President Obama campaigned on a pledge to "lower health-care costs and ensure affordable, high-quality health care for all." That's quite a tall order - not just for a new administration but for American taxpayers as well.
America now faces a $1 trillion budget deficit, the highest since World War II. War spending is just a fraction of that amount. The main culprit here is irresponsible spending by Congress.
The recession has only worsened the budget situation - and encouraged politicians to promise even more unaffordable spending. The final tab for all the bailouts and economic "stimulus" proposals will be staggering.
Piling Obama's health-care reform plans on top of that would be crushing. The Lewin Group, an independent econometric modeling firm, and the Urban Institute/Brookings Institution Tax Policy Center estimate its price tag at $1.17 trillion and $1.6 trillion, respectively.
There are few ways around this, none of them good.
The new administration and Congress may decide to pay for the new program by taxing businesses and individuals more. Raising taxes in such insecure economic times would be highly irresponsible, making it more difficult for businesses to make payroll. It can force pay cuts, or even layoffs. "Free" health insurance isn't a good bargain when the price is a pay cut or the loss of your job.
An alternative approach may be to call for up-front "investments" with the promise they'll produce long-term savings.
Obama has talked up delivery reforms, such as comparative effectiveness and widespread use of health information technology as a way to improve quality and contain costs. Yet Peter Orzag, Obama's pick to head his Office of Management and Budget, has warned that policy-makers would have to ensure these techniques are aggressively adopted to maximize their benefits.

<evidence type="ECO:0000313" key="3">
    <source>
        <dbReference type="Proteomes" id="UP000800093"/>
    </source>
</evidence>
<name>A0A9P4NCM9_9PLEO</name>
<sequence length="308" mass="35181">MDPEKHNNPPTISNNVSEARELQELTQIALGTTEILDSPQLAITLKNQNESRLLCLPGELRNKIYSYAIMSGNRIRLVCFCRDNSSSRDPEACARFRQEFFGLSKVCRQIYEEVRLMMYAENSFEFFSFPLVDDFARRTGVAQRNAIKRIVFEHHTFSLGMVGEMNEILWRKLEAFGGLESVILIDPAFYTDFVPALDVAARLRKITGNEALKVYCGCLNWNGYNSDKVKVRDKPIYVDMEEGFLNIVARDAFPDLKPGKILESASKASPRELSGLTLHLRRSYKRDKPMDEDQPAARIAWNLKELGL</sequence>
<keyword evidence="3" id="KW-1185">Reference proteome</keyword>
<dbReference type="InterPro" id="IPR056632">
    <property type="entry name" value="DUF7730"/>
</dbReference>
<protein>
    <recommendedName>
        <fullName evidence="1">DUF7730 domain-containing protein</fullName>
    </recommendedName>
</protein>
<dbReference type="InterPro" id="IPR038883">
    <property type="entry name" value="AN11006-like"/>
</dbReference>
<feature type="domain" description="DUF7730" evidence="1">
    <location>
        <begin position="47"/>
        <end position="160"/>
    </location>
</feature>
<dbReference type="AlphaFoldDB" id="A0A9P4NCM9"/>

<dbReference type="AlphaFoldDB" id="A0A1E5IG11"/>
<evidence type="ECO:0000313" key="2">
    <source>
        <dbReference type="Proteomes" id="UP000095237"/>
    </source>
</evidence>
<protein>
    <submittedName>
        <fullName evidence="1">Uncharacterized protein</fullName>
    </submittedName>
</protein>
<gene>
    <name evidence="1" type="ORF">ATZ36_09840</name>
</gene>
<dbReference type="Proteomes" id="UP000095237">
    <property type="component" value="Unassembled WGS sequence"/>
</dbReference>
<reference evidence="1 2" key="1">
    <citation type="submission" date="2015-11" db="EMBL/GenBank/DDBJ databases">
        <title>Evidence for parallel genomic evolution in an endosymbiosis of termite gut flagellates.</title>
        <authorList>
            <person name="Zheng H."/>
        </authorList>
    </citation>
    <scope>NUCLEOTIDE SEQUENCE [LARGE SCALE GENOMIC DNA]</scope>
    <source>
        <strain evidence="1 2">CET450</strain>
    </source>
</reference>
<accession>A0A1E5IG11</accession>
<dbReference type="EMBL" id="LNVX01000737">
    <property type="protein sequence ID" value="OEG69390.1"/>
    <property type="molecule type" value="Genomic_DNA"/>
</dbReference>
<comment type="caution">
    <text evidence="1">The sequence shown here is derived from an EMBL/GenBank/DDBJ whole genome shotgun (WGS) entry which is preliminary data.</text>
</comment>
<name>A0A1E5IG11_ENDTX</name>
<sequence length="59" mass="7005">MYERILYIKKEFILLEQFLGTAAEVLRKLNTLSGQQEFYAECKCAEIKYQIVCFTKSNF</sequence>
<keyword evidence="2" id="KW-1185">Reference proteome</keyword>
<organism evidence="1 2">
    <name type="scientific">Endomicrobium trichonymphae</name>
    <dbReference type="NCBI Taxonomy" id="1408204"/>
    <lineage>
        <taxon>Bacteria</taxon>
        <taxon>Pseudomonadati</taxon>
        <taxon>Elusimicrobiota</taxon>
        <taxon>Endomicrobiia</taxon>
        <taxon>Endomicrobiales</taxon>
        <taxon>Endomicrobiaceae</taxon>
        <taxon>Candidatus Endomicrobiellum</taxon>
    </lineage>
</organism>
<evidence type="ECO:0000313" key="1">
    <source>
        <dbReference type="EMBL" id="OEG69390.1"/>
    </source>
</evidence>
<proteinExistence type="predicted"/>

What do aggressive reforms mean? Just ask former Sen. Tom Daschle, Obama's choice for secretary of Health and Human Services. In his recent book, Daschle calls for a powerful Federal Health Board to make key decisions over what kind of health coverage, and what kind of medical treatments, Americans could get. This board would be independent of Congress, the White House and, therefore, American citizens.
Ultimately, the only way to get the promised savings is to (1) squeeze reimbursements to hospitals, physicians and other health-care providers and/or (2) limit patient access to care and treatment.
Yes, those techniques are used in socialized systems such as the United Kingdom and Canada. But they're also already used in the United States in other government health plans, such as Medicaid.
So, how's that working? Well, fewer physicians are now willing to accept new Medicaid patients - in part because of lousy reimbursements. Patient access to prescription drugs is restricted. And more and more Medicaid patients are clogging emergency rooms seeking routine care - further driving up the cost of health care for everyone.
A third option for Congress: Simply ignore the price tag. Sen. Max Baucus, chairman of the Senate Finance Committee, has indicated that he's willing to push aside the PAYGO rules for a health bill.
Congressional Democrats adopted these rules - which require spending increases to be "offset" with spending cuts or tax hikes - to demonstrate fiscal discipline. Well, bye-bye fiscal discipline, hello crushing debt.
Massive health reform is very difficult - and extremely expensive. As the new administration calls for nationwide community "listening sessions" on health reform, participants would do well to ask themselves how much more they are willing to pay for health coverage and how many benefits and treatments they are willing to forsake in order to bring this campaign promise to life.
Nina Owcharenko is Senior Policy Analyst for Health Care in the Center for Health Policy Studies at The Heritage Foundation.
First Appeared in the Tallahassee Democrat